Bytecode Manipulation Techniques for Dynamic Applications for the JVM

This JavaOne 2007 technical session seemed like a panel discussion between Eugene Kuleshov and Tim Eck of Terracotta, Tom Ware of Oracle/TopLink, and Charles Nutter of Sun/JRuby. The session started off by describing the Java Virtual Machine, the Java bytecode, and the ASM framework. The Java Virtual Machine (JVM) is a proven and reliable platform aimed at high-performing applications. The JVM is designed for statically-typed languages but provides class loading and a reflection API for dynamic languages. The discussion also delved into the class file format. The class file format simply consists of field and method names, string literals and constants, and debug information.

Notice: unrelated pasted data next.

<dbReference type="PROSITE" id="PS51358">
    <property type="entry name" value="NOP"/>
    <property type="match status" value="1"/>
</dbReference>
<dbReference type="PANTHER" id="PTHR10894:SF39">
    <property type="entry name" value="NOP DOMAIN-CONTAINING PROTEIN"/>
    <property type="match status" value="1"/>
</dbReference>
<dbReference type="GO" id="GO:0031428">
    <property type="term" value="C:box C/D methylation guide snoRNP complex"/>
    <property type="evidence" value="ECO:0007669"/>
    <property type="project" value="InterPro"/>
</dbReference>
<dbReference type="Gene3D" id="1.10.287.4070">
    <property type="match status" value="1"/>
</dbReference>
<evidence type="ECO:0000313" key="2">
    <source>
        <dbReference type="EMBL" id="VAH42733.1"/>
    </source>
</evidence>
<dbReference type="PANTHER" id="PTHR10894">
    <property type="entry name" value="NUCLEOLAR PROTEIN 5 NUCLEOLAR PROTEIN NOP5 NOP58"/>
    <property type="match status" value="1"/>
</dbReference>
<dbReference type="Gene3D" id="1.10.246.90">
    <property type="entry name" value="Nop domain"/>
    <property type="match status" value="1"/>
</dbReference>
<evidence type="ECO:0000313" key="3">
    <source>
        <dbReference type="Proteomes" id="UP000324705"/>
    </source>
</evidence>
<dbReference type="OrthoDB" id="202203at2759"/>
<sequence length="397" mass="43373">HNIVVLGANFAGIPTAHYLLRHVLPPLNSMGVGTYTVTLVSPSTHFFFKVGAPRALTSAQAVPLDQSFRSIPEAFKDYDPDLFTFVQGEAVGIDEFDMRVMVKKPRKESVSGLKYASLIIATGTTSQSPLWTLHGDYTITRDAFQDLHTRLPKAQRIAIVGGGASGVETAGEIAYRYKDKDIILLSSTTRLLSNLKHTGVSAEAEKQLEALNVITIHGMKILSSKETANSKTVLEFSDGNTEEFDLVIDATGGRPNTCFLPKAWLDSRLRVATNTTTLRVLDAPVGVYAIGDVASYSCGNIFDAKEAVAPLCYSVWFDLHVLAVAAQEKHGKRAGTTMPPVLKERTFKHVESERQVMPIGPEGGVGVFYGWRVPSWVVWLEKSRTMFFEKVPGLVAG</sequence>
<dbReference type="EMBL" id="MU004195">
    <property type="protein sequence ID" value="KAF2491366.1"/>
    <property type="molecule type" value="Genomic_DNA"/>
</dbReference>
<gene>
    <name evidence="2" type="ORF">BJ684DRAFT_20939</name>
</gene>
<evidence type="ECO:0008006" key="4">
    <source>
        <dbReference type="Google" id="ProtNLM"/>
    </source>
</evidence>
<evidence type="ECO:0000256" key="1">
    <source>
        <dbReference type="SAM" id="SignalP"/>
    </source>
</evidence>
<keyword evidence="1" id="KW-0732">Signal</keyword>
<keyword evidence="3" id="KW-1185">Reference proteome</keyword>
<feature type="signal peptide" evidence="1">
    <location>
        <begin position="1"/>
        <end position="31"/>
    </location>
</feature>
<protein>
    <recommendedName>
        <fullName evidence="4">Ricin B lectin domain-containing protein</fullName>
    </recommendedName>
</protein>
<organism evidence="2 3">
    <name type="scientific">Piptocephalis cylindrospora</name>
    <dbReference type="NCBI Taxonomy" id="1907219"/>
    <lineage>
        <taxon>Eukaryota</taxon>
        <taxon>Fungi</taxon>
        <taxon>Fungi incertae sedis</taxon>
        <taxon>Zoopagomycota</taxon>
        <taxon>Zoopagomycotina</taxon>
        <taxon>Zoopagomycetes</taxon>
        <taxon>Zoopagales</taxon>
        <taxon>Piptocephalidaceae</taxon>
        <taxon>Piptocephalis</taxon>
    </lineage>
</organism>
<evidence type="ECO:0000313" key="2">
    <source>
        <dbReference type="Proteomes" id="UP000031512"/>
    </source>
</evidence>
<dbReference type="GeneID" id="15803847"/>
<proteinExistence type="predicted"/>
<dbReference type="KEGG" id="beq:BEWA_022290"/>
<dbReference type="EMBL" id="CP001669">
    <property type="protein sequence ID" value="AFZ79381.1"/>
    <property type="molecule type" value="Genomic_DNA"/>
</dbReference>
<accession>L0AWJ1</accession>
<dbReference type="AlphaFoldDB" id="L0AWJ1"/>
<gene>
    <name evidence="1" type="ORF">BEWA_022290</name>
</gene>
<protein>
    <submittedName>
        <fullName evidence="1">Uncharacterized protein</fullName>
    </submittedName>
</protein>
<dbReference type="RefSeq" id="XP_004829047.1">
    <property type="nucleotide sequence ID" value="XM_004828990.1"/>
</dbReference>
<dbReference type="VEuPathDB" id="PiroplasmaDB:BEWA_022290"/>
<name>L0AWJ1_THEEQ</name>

The ASM bytecode framework is a simple, small, and fast library for adding dynamism to your Java application. The ASM framework is useful for Java code generation and modification. Terracotta, TopLink, and JRuby use ASM to dynamically inject code into an existing class.

Charles Nutter described how the JRuby team is using the ASM framework to support Ruby’s dynamic and open class nature. Speaking of JRuby’s move to ASM Charles said, “To be slower than one of the slowest dynamic languages was embarrassing.” Using ASM, recent version of JRuby are performing better than the C implementation of Ruby in some cases.

As a word of warning, you should always document use of code generation because it is hard to debug and maintain if you don’t know what is going on.

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